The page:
Air Quality Index (AQI): The Air Quality Index is a system created by the Environmental Protection Agency to provide a coherent way of advising the public on the state of air pollution levels. It is color-coded and runs from healthy to hazardous air, and with each level, the dangers posed by air pollution grows greater.
Alternative Fuel: Alternative fuels are fuels that can replace traditional fossil fuels, which are large sources of pollution. Alternative fuels include things like compressed natural gas, electricity, and ethanol.
Control Techniques, Measures, Strategies: Control strategies refer to larger plans that integrate many methods of pollution control, while techniques and methods refer to smaller scale single actions that can be taken to reduce air pollution.
CAA: The Clean Air Act was passed in 1970 to improve the overall ambient air quality. Revisions to the act were made in 1990, and most discussions of the CAA reference the amended Clean Air Act of 1990.
EI: An Emissions Inventory is a thorough and detailed account of all the sources of pollution in a given area, as well as all of their recorded emissions.
HOV: High Occupancy Vehicle lanes are lanes on highways designated for use by vehicles with two or more people. They encourage carpooling and mass transit thus reducing the number of pollutants introduced by automobiles.
I/M Program: Inspection and Maintenance programs are created to determine the number of emissions a vehicle is emitting, as well as to ensure that the emission control systems in the vehicle are functioning correctly.
NAAQS: The National Ambient Air Quality Standards are limits set on levels of ambient air pollution, based upon the EPA’s knowledge of the environmental and health impacts that result from the various air pollutants.
Remote Sensing: Remote sensing is a method of identifying which vehicles pollute the most. It uses a device that tracks emissions from tailpipes with sophisticated sensors.
Air Pollution Terms You Should Know Relating to HVAC Systems
“Heating, ventilation and air conditioning (HVAC) systems exist to regulate, heat, cool, ventilate with fresh or filtered air and provide good indoor air quality,” says Seyffer.
“The air pollution terms you should know relating to HVAC systems cover their operation, installation, and management. HVAC systems should contain air filters to reduce the level of harmful pollutants found indoors or introduced through ventilation air from outdoors.” (3)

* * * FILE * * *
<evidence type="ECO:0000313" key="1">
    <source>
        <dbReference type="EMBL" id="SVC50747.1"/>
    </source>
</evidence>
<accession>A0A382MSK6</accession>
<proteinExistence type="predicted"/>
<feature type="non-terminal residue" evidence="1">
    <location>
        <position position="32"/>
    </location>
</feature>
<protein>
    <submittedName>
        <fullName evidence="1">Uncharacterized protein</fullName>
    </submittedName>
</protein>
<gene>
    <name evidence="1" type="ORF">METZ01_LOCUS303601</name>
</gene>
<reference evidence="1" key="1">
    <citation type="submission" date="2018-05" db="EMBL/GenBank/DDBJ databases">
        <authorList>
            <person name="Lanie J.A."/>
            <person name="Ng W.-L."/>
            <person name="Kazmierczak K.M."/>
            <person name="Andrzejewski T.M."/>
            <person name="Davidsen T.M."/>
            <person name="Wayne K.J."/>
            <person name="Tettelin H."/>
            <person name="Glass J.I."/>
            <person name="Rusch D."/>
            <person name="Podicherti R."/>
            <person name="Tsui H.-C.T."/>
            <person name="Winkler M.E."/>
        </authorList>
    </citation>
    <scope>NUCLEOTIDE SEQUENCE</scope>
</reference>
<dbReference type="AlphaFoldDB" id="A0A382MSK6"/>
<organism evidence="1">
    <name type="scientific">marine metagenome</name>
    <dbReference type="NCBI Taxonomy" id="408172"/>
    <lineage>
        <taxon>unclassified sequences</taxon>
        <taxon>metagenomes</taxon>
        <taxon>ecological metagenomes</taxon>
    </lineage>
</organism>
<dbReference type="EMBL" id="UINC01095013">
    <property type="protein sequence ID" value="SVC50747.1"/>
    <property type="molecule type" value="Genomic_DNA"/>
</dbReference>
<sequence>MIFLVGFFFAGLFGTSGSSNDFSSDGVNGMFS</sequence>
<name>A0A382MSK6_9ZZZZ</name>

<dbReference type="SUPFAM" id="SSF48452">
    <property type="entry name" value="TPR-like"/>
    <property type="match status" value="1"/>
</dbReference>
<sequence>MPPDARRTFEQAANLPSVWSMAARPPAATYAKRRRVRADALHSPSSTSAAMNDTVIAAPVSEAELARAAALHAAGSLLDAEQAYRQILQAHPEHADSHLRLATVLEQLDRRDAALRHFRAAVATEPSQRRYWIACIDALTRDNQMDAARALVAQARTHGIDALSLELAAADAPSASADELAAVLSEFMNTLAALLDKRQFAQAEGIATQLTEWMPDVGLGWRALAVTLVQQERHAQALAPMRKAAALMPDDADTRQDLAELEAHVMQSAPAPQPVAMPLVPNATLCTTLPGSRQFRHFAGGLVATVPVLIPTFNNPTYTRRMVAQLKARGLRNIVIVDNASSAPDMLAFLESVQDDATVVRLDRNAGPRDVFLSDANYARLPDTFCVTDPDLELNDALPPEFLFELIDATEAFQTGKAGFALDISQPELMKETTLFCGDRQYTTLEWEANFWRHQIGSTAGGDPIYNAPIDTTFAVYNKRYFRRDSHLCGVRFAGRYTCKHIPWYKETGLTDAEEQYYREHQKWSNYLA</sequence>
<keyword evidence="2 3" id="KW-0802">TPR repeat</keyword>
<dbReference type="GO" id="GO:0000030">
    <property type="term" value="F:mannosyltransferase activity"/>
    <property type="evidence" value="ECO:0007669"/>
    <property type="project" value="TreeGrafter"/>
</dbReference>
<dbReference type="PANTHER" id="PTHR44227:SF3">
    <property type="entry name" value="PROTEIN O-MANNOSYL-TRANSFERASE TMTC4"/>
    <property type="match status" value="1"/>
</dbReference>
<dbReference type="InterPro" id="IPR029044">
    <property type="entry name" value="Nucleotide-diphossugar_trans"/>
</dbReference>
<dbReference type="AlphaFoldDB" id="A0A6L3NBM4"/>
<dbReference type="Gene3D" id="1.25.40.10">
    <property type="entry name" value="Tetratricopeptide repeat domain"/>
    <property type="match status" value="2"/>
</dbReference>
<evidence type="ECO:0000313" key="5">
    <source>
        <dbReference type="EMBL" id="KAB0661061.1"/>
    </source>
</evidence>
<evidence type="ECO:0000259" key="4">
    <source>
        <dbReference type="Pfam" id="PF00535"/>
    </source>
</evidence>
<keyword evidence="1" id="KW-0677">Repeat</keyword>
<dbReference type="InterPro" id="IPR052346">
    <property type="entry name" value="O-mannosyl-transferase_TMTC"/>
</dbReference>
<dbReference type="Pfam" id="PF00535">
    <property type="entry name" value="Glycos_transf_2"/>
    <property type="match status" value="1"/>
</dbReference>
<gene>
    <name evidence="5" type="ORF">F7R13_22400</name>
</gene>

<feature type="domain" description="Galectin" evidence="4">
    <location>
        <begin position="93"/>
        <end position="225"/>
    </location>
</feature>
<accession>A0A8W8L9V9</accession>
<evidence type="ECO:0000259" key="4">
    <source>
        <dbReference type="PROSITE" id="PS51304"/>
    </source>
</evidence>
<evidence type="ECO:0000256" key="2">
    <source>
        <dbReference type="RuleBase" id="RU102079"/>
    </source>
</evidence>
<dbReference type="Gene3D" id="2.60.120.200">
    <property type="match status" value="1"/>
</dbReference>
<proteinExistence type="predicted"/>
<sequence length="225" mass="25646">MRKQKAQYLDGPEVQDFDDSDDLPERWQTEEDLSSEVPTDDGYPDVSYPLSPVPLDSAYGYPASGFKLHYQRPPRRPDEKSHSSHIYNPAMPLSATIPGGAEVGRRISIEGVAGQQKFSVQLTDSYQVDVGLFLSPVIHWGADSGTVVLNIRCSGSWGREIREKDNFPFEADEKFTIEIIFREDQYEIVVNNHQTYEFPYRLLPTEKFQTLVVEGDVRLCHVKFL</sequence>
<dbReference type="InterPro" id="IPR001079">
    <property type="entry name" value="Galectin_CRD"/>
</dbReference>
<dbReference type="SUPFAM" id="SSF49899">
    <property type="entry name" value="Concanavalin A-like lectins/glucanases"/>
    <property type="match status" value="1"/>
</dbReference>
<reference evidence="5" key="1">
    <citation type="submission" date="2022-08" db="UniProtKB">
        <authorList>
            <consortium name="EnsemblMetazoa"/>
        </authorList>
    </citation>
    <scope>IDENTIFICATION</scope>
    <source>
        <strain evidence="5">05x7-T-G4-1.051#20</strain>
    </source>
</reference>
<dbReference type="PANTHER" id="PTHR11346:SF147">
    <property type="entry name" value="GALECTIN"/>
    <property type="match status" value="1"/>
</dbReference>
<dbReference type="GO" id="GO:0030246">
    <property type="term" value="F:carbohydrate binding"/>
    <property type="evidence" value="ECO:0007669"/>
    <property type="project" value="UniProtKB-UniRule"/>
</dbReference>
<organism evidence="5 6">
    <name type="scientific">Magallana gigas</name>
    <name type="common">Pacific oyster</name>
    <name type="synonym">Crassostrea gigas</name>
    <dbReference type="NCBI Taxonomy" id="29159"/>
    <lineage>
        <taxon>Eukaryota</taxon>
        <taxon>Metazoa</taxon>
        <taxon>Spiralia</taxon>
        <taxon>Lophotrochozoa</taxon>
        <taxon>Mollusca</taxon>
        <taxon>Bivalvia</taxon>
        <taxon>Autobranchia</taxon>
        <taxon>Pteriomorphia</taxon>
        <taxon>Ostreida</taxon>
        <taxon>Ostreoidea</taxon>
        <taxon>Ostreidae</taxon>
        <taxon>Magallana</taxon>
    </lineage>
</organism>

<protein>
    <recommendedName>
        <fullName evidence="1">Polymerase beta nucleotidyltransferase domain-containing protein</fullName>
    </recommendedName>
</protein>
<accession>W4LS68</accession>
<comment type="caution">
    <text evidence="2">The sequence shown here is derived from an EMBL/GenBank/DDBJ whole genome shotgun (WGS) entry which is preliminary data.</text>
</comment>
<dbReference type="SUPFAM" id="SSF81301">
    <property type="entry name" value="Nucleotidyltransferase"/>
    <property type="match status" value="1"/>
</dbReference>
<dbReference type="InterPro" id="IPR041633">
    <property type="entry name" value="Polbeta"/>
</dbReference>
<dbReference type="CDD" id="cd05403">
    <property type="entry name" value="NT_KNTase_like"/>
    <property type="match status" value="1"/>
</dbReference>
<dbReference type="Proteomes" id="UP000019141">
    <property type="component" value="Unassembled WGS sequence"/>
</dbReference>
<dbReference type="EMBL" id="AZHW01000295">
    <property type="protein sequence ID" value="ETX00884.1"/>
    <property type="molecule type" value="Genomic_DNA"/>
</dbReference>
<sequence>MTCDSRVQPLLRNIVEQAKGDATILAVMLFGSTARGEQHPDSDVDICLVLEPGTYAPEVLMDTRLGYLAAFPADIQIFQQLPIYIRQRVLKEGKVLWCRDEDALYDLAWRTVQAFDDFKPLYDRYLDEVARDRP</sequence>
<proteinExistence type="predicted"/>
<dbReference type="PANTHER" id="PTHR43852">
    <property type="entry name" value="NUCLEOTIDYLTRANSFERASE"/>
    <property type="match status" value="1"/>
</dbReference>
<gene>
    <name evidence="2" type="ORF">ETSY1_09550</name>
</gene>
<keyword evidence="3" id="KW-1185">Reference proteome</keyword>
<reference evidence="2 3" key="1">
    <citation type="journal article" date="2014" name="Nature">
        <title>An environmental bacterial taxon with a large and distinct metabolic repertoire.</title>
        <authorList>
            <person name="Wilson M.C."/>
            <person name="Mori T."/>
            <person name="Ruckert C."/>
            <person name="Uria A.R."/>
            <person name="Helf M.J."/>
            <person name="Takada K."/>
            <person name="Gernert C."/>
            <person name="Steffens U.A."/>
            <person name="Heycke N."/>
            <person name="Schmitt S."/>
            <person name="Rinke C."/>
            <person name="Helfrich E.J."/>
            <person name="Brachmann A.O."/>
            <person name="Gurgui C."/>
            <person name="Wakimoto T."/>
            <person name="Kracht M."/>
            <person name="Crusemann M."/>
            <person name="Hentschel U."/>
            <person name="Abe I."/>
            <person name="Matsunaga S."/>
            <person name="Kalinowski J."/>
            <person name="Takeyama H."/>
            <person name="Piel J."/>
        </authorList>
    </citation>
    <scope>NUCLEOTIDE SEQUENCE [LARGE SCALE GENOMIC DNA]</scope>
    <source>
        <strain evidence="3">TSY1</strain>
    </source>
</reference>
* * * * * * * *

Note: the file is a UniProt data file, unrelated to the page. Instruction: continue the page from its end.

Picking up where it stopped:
Air Filtration System: An air filtration system is a device designed to remove harmful particle and air pollutants from the air in a building.
Capacity: Capacity means the producing capability or the air output of heating and cooling units.
Compressor: A compressor is the essential component of a heat pump or air conditioning unit. In air conditioners, it is what pumps the refrigerant that cools the air, and it has to maintain adequate pressure at all times so that the refrigerant can move into the air in sufficient amounts
Ductwork: Ductwork refers to the conduits that allow air to flow through a building and they are usually made out of metal.
HEPA Filter: HEPA filters are High-Efficiency Particulate Air filters, which are capable of removing sub-micron particles from the air. HEPA filters can remove around 99.9% of all unwanted particles from the air in a building.
Indoor/Outdoor System: Refers to systems that consist of components both inside and outside of a building.
Understanding the critical air pollution terms you should know is vital for your health, and it impacts your understanding of warnings about air pollution.
Now that you are familiar with the basic air pollution terms you should know, Camfil, a leader in HEPA air filters can provide you with more in-depth information on air pollution. Contact Camfil now for information on how to best protect yourself from air pollutants and to purchase air filters for your HVAC system.